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New University of Minnesota research shows fewer high school seniors in the U.S. are smoking marijuana. However, vaping and edible marijuana use are increasing, according to a news release from the school.

The study, published in JAMA Pediatrics, examined data collected from 12th grade students between 2015 and 2018 as part of the Monitoring the Future study — a National Institute on Drug Abuse survey that, among other items, measures drug and alcohol use among adolescent students.

Researchers found that for students who reported using marijuana in the past year:

  • smoking decreased from nearly 95% of students in 2015 to 89% of students in 2018;
  • edible use increased from 32% in 2015 to nearly 40% in 2018;
  • vaping increased from 26% in 2015 to 34% in 2018.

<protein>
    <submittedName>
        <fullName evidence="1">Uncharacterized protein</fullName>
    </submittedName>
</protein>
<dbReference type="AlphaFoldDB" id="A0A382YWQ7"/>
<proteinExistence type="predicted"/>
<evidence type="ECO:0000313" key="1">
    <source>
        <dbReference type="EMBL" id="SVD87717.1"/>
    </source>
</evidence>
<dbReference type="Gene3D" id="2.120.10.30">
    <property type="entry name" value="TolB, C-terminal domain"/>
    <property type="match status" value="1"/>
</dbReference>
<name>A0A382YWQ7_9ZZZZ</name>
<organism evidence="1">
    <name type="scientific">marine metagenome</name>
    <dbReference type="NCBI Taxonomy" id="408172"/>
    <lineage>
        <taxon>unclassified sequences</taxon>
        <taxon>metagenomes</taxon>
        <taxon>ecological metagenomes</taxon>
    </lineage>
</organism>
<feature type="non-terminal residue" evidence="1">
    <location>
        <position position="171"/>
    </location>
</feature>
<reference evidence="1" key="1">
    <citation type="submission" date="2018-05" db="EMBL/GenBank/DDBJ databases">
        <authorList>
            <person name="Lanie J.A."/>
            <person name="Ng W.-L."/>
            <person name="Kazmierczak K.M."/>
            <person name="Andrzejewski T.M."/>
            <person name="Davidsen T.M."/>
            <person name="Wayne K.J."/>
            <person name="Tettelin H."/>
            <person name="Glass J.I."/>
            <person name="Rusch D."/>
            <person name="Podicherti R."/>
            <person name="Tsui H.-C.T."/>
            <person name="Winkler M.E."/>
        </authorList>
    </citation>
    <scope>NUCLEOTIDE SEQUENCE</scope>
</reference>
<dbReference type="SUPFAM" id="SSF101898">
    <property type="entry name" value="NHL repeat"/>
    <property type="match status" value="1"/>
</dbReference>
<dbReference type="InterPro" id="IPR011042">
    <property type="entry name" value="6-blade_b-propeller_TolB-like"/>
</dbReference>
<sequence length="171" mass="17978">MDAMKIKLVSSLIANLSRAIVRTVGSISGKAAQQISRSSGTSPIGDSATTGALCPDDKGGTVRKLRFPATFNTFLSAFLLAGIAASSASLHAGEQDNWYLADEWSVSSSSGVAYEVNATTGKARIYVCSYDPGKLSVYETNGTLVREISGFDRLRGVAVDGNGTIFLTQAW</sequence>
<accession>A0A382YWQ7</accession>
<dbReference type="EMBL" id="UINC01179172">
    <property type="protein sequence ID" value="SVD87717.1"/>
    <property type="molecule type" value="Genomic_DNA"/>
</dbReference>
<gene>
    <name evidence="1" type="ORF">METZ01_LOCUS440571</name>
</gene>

Demographics also showed differences in how marijuana was consumed by adolescents, the news release said. Researchers reported:

  • boys more likely than girls to vape and eat the drug;
  • whites having greater odds than Hispanics of smoking, greater odds than African Americans of vaping and eating, and lower odds than Asian Americans of eating marijuana;
  • compared to students in rural areas, students in urban areas had greater odds of eating and vaping, and those in suburban areas had greater odds of eating marijuana.

This study was funded by support from the National Institute on Drug Abuse.


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